• Customers should not be asked to remove a mask inside the store, putting the health of the jeweler, employees and customers at risk, or possibly provoking a criminal to become violent.
  • Social distancing needs to be maintained inside the store for both employees and customers.
  • The installation of a camera focusing to the outside of the store is useful for security, and will also be helpful in admitting customers.
  • If a jeweler has furloughed or permanently laid off employees, store and showcase keys, alarm codes and safe combinations can become a security question. The jeweler may need to make changes to prevent any future misuse.
  • Jewelers may wish to shorten or adjust their store hours, especially so they are not the only open business in a given neighborhood.
  • You may need to keep various COVID-19 supplies in the store, such as: extra gloves and masks for employees and customers, hand sanitizer, disinfectant for wiping showcases and door handles, and a jewelry-friendly disinfecting product and cloth for wiping jewelry and watches before and after presentations.

If you offer curbside pickup:

  • Look out for criminals who may be waiting nearby, probably in cars, and watching your store, putting both the jeweler and the customer at risk.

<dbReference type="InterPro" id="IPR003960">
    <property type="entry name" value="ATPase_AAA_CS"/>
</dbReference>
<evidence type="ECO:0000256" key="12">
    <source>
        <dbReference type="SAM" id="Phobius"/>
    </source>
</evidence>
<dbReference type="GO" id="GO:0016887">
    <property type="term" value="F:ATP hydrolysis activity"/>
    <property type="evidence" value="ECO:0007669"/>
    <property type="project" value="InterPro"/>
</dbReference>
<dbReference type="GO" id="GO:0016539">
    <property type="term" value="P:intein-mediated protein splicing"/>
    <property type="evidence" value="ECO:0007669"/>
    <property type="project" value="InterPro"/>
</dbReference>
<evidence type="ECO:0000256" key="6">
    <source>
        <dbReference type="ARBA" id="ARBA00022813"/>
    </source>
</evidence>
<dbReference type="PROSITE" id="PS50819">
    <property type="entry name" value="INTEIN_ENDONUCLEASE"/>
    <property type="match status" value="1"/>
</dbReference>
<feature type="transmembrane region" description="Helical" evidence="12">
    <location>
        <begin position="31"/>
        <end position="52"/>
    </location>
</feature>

• Curbside pick-up of repairs or items ordered online or by phone should be paid by credit card before pick-up.
  • Two employees should cooperate on the delivery, one surveilling the area and handling the door, while the other goes to the car for delivery.
  • Do not have fixed or posted hours for pick-up, which should be by appointment with the car description and license plate number obtained beforehand.
  • Customers arranging for curbside pick-up should be told a designated area as close to the front of the store as possible, and visible from inside the store.
  • Know the details and limits of your jewelers block insurance coverage when you deliver merchandise outside the store.
  • Let local police know you are reopening and will be engaging in curbside pick-up so that additional patrols can be made to your location.

And jewelers should always follow these basic security procedures:

  • Don’t resist in a robbery.
  • Keep all showcases locked except when taking merchandise out or putting it back.